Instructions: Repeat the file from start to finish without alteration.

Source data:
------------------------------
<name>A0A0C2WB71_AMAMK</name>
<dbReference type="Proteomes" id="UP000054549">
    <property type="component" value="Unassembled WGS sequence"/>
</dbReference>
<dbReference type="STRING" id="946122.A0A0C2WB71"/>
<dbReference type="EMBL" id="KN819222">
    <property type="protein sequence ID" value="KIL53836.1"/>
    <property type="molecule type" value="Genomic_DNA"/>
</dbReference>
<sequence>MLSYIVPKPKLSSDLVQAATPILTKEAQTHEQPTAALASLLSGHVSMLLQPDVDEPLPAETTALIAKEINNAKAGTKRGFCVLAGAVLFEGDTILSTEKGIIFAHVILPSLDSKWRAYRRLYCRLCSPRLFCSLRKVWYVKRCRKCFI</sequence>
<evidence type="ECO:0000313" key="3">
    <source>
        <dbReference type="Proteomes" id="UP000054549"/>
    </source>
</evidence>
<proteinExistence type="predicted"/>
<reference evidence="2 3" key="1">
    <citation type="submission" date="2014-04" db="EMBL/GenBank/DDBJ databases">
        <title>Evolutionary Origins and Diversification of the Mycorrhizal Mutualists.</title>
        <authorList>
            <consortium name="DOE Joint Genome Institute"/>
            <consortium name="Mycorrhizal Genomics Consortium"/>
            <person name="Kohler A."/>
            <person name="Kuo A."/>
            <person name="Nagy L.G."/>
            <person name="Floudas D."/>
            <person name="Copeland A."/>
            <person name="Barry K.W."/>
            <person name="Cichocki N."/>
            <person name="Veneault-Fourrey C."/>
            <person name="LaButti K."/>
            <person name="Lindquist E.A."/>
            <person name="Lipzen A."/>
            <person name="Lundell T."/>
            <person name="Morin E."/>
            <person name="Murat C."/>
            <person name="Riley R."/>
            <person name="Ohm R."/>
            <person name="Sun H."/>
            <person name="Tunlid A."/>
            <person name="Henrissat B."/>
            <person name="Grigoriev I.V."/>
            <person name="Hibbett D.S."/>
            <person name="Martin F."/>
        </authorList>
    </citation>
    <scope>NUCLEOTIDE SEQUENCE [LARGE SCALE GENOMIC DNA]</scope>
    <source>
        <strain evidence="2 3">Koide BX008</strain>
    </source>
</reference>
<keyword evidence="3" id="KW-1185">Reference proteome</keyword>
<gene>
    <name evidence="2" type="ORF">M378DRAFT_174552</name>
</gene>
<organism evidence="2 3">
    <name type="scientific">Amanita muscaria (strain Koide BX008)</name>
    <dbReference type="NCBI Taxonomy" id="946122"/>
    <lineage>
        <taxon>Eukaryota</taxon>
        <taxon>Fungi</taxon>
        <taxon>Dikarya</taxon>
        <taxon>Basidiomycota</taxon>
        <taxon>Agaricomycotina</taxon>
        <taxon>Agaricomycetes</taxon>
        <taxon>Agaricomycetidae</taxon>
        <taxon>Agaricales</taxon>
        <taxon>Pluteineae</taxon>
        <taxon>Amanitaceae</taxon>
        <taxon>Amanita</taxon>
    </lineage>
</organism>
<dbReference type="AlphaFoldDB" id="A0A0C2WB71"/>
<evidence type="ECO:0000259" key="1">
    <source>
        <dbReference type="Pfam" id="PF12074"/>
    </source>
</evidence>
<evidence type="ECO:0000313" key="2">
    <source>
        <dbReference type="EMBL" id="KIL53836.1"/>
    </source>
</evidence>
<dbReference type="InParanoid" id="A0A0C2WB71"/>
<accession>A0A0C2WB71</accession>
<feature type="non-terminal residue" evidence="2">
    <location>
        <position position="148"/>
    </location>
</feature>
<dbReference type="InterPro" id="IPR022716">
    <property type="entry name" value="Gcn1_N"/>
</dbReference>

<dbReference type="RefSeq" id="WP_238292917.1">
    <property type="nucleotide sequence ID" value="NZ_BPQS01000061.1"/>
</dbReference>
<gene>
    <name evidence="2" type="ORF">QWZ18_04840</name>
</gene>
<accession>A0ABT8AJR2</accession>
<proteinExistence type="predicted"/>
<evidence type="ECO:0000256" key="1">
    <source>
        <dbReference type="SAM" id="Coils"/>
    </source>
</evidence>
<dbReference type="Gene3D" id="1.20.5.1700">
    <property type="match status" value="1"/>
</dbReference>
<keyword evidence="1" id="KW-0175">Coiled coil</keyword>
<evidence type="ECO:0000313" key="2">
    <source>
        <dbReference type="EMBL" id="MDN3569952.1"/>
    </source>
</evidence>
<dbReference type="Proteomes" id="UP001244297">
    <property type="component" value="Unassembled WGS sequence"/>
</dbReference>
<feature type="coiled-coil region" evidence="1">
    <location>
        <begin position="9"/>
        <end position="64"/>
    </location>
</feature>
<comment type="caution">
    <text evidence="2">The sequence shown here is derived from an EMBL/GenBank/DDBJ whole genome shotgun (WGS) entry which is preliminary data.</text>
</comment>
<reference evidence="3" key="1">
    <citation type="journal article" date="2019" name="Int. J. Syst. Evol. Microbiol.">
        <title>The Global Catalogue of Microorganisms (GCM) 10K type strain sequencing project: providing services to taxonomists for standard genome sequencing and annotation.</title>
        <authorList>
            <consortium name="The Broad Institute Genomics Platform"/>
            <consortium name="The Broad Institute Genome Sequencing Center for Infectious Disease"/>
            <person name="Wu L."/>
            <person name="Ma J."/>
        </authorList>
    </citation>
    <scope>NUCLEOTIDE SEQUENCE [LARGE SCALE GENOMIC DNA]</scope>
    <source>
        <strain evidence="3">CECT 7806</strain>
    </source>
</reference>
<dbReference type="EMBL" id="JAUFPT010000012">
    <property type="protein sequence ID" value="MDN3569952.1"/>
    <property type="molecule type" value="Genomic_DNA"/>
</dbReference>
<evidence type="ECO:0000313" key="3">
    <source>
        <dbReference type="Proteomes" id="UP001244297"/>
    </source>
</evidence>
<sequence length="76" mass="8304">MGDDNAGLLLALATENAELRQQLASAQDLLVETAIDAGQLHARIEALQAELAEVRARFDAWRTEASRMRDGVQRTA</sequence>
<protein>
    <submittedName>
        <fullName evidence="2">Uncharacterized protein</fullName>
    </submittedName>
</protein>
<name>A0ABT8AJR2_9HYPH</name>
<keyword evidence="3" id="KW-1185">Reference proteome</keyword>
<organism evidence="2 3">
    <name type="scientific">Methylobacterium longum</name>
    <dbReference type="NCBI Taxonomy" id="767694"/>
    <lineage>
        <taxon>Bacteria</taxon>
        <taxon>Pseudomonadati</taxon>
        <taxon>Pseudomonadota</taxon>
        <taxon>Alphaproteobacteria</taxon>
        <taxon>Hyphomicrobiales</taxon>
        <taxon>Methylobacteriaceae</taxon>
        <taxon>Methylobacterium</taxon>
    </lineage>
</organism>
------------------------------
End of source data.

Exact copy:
<name>A0A0C2WB71_AMAMK</name>
<dbReference type="Proteomes" id="UP000054549">
    <property type="component" value="Unassembled WGS sequence"/>
</dbReference>
<dbReference type="STRING" id="946122.A0A0C2WB71"/>
<dbReference type="EMBL" id="KN819222">
    <property type="protein sequence ID" value="KIL53836.1"/>
    <property type="molecule type" value="Genomic_DNA"/>
</dbReference>
<sequence>MLSYIVPKPKLSSDLVQAATPILTKEAQTHEQPTAALASLLSGHVSMLLQPDVDEPLPAETTALIAKEINNAKAGTKRGFCVLAGAVLFEGDTILSTEKGIIFAHVILPSLDSKWRAYRRLYCRLCSPRLFCSLRKVWYVKRCRKCFI</sequence>
<evidence type="ECO:0000313" key="3">
    <source>
        <dbReference type="Proteomes" id="UP000054549"/>
    </source>
</evidence>
<proteinExistence type="predicted"/>
<reference evidence="2 3" key="1">
    <citation type="submission" date="2014-04" db="EMBL/GenBank/DDBJ databases">
        <title>Evolutionary Origins and Diversification of the Mycorrhizal Mutualists.</title>
        <authorList>
            <consortium name="DOE Joint Genome Institute"/>
            <consortium name="Mycorrhizal Genomics Consortium"/>
            <person name="Kohler A."/>
            <person name="Kuo A."/>
            <person name="Nagy L.G."/>
            <person name="Floudas D."/>
            <person name="Copeland A."/>
            <person name="Barry K.W."/>
            <person name="Cichocki N."/>
            <person name="Veneault-Fourrey C."/>
            <person name="LaButti K."/>
            <person name="Lindquist E.A."/>
            <person name="Lipzen A."/>
            <person name="Lundell T."/>
            <person name="Morin E."/>
            <person name="Murat C."/>
            <person name="Riley R."/>
            <person name="Ohm R."/>
            <person name="Sun H."/>
            <person name="Tunlid A."/>
            <person name="Henrissat B."/>
            <person name="Grigoriev I.V."/>
            <person name="Hibbett D.S."/>
            <person name="Martin F."/>
        </authorList>
    </citation>
    <scope>NUCLEOTIDE SEQUENCE [LARGE SCALE GENOMIC DNA]</scope>
    <source>
        <strain evidence="2 3">Koide BX008</strain>
    </source>
</reference>
<keyword evidence="3" id="KW-1185">Reference proteome</keyword>
<gene>
    <name evidence="2" type="ORF">M378DRAFT_174552</name>
</gene>
<organism evidence="2 3">
    <name type="scientific">Amanita muscaria (strain Koide BX008)</name>
    <dbReference type="NCBI Taxonomy" id="946122"/>
    <lineage>
        <taxon>Eukaryota</taxon>
        <taxon>Fungi</taxon>
        <taxon>Dikarya</taxon>
        <taxon>Basidiomycota</taxon>
        <taxon>Agaricomycotina</taxon>
        <taxon>Agaricomycetes</taxon>
        <taxon>Agaricomycetidae</taxon>
        <taxon>Agaricales</taxon>
        <taxon>Pluteineae</taxon>
        <taxon>Amanitaceae</taxon>
        <taxon>Amanita</taxon>
    </lineage>
</organism>
<dbReference type="AlphaFoldDB" id="A0A0C2WB71"/>
<evidence type="ECO:0000259" key="1">
    <source>
        <dbReference type="Pfam" id="PF12074"/>
    </source>
</evidence>
<evidence type="ECO:0000313" key="2">
    <source>
        <dbReference type="EMBL" id="KIL53836.1"/>
    </source>
</evidence>
<dbReference type="InParanoid" id="A0A0C2WB71"/>
<accession>A0A0C2WB71</accession>
<feature type="non-terminal residue" evidence="2">
    <location>
        <position position="148"/>
    </location>
</feature>
<dbReference type="InterPro" id="IPR022716">
    <property type="entry name" value="Gcn1_N"/>
</dbReference>

<dbReference type="RefSeq" id="WP_238292917.1">
    <property type="nucleotide sequence ID" value="NZ_BPQS01000061.1"/>
</dbReference>
<gene>
    <name evidence="2" type="ORF">QWZ18_04840</name>
</gene>
<accession>A0ABT8AJR2</accession>
<proteinExistence type="predicted"/>
<evidence type="ECO:0000256" key="1">
    <source>
        <dbReference type="SAM" id="Coils"/>
    </source>
</evidence>
<dbReference type="Gene3D" id="1.20.5.1700">
    <property type="match status" value="1"/>
</dbReference>
<keyword evidence="1" id="KW-0175">Coiled coil</keyword>
<evidence type="ECO:0000313" key="2">
    <source>
        <dbReference type="EMBL" id="MDN3569952.1"/>
    </source>
</evidence>
<dbReference type="Proteomes" id="UP001244297">
    <property type="component" value="Unassembled WGS sequence"/>
</dbReference>
<feature type="coiled-coil region" evidence="1">
    <location>
        <begin position="9"/>
        <end position="64"/>
    </location>
</feature>
<comment type="caution">
    <text evidence="2">The sequence shown here is derived from an EMBL/GenBank/DDBJ whole genome shotgun (WGS) entry which is preliminary data.</text>
</comment>
<reference evidence="3" key="1">
    <citation type="journal article" date="2019" name="Int. J. Syst. Evol. Microbiol.">
        <title>The Global Catalogue of Microorganisms (GCM) 10K type strain sequencing project: providing services to taxonomists for standard genome sequencing and annotation.</title>
        <authorList>
            <consortium name="The Broad Institute Genomics Platform"/>
            <consortium name="The Broad Institute Genome Sequencing Center for Infectious Disease"/>
            <person name="Wu L."/>
            <person name="Ma J."/>
        </authorList>
    </citation>
    <scope>NUCLEOTIDE SEQUENCE [LARGE SCALE GENOMIC DNA]</scope>
    <source>
        <strain evidence="3">CECT 7806</strain>
    </source>
</reference>
<dbReference type="EMBL" id="JAUFPT010000012">
    <property type="protein sequence ID" value="MDN3569952.1"/>
    <property type="molecule type" value="Genomic_DNA"/>
</dbReference>
<evidence type="ECO:0000313" key="3">
    <source>
        <dbReference type="Proteomes" id="UP001244297"/>
    </source>
</evidence>
<sequence length="76" mass="8304">MGDDNAGLLLALATENAELRQQLASAQDLLVETAIDAGQLHARIEALQAELAEVRARFDAWRTEASRMRDGVQRTA</sequence>
<protein>
    <submittedName>
        <fullName evidence="2">Uncharacterized protein</fullName>
    </submittedName>
</protein>
<name>A0ABT8AJR2_9HYPH</name>
<keyword evidence="3" id="KW-1185">Reference proteome</keyword>
<organism evidence="2 3">
    <name type="scientific">Methylobacterium longum</name>
    <dbReference type="NCBI Taxonomy" id="767694"/>
    <lineage>
        <taxon>Bacteria</taxon>
        <taxon>Pseudomonadati</taxon>
        <taxon>Pseudomonadota</taxon>
        <taxon>Alphaproteobacteria</taxon>
        <taxon>Hyphomicrobiales</taxon>
        <taxon>Methylobacteriaceae</taxon>
        <taxon>Methylobacterium</taxon>
    </lineage>
</organism>